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History of Human Rights in Africa

The notion of Human Rights was a part and parcel of pre-colonial African culture and was embedded in the traditions of the people. Africans followed those traditions with great interest, and thus Human Rights, at least those acknowledged by the community, were respected in daily life. But then, the slave trade brought about the conceptual elimination of Human Rights and unbalanced the traditional equilibrium, while the immediately following period of colonization  effaced almost all that was left of it by encouraging racism and discrimination.
The Universal Declaration of Human Rights was adopted by The General Assembly of the United Nations on December 10, 1948. Later on, the process of decolonization started in Africa, and more than ten years later, in the 1960s, the African states gained their independence.  On June 27, 1981, 53 African states adopted the Banjul Charter on Human and Peoples' Rights, created under the Organization of African Unity.  
The Banjul Charter is destined to promote the rights stipulated in the Universal Declaration of Human Rights, but it also includes some extra clauses, which are perceived as adaptations to the characteristic of African society and culture (in which the status of the individual is defined within the family, society and state). Some of these specific provisions refer to: granting not only individual rights but also collective rights; giving more importance to “second generation” economic, social and cultural rights; including the right to development; besides allotting rights, also imposing duties towards the state and community upon the individual.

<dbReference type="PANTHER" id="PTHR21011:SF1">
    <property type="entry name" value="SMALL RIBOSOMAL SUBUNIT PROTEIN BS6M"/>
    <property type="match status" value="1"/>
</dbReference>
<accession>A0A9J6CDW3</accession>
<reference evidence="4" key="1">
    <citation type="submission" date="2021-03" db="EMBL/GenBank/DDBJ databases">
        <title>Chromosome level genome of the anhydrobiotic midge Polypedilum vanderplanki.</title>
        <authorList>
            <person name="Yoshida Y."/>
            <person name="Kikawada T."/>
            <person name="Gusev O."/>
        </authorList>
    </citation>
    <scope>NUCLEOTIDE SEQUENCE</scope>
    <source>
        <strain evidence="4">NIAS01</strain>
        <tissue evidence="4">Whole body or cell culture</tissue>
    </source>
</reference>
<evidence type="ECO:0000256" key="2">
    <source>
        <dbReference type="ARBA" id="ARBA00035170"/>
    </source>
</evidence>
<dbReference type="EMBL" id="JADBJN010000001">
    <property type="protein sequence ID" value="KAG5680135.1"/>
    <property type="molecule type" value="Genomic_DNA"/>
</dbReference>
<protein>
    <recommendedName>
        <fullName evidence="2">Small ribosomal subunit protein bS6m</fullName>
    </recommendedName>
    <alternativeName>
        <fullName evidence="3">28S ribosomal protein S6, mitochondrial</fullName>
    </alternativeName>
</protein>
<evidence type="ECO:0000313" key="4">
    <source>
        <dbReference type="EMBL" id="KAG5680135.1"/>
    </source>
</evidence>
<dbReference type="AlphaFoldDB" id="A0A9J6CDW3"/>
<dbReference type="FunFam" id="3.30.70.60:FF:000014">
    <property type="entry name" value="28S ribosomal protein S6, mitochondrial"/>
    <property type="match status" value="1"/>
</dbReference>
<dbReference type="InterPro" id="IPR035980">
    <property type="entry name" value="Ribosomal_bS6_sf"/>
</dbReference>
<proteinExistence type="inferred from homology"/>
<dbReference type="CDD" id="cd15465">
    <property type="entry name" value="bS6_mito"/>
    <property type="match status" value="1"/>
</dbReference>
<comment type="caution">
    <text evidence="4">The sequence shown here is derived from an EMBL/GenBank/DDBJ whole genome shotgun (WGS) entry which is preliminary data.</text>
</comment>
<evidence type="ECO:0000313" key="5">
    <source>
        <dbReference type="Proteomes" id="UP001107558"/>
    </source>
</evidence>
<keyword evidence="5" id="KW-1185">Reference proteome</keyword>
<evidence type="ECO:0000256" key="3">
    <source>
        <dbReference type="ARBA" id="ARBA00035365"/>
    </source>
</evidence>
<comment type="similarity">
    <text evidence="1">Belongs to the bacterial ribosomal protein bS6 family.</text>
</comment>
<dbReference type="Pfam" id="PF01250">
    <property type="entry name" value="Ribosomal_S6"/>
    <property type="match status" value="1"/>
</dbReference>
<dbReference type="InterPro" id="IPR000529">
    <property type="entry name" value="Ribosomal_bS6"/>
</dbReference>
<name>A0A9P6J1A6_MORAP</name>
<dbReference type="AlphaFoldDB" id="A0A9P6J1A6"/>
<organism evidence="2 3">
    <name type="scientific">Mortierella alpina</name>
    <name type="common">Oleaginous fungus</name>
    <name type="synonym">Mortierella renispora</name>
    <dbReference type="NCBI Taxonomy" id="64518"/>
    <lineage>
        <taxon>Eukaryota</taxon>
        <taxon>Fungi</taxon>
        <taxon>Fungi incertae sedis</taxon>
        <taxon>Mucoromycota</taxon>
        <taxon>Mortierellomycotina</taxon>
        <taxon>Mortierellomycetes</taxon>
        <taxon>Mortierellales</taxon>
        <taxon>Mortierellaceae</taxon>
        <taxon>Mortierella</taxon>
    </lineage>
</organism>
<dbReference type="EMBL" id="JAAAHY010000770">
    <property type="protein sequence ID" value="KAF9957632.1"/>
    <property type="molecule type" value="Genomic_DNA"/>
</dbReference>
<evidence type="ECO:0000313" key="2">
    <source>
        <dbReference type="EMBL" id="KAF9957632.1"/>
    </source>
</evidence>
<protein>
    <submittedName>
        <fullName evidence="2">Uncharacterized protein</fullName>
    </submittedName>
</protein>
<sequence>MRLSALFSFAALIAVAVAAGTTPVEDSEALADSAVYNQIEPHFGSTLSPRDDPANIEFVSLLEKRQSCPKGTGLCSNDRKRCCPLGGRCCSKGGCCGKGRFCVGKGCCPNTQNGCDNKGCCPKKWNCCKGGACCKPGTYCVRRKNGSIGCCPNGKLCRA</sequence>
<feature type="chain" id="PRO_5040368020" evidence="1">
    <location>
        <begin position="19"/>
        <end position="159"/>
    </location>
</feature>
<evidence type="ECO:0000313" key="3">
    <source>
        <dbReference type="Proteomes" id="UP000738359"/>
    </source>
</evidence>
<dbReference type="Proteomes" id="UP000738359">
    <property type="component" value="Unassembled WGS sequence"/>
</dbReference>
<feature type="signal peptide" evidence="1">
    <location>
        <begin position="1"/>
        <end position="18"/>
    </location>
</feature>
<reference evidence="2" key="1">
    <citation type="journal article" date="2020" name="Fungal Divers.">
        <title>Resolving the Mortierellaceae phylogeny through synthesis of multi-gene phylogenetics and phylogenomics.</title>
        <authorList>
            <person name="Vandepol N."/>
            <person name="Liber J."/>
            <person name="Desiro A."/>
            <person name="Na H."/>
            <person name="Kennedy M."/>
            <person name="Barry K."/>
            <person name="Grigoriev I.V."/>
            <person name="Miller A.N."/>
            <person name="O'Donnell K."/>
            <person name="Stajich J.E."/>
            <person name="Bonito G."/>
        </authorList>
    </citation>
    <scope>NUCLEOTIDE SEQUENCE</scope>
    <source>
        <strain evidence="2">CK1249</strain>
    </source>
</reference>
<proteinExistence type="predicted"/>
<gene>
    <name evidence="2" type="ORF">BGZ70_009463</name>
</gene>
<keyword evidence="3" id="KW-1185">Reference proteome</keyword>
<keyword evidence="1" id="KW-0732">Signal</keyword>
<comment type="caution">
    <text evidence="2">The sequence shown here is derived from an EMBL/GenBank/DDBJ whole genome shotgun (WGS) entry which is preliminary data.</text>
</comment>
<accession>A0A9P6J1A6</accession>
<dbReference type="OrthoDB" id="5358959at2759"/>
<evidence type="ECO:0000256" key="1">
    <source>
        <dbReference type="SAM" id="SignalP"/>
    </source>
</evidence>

Women’s rights in Africa

The African (Banjul) Charter of Human and People’s Rights also includes an article on the Rights of Women, which provides that: “The state shall ensure the elimination of every discrimination act against women and also ensure the protection of the rights of the women and the child as stipulated in international declarations and conventions”. The article was criticized by some, being considered too general and vague.
The situation of women’s rights in Africa is very delicate, because most of them still live in traditional communitarian structures which are oppressive in some regards. Within the family unit, for example, women suffer inequality in education opportunities and rights of inheritance and are denied reproductive rights.

Therefore, the application of the charter’s provisions is expected to respect traditions and customs, but only as long as they are consistent with international norms on human rights. But this has proved to be challenging because of the vague formulation of the article on women’s rights which leaves space to interpretations. Another issue which complicates the enforcement of the charter’s provisions is that a claim of violation of those provisions may be brought before the African Commission of Human and People’s Rights only after the exhaustion of local remedies.Consequently, before the national courts tension between the protection of women’s rights and tradition is likely to occur.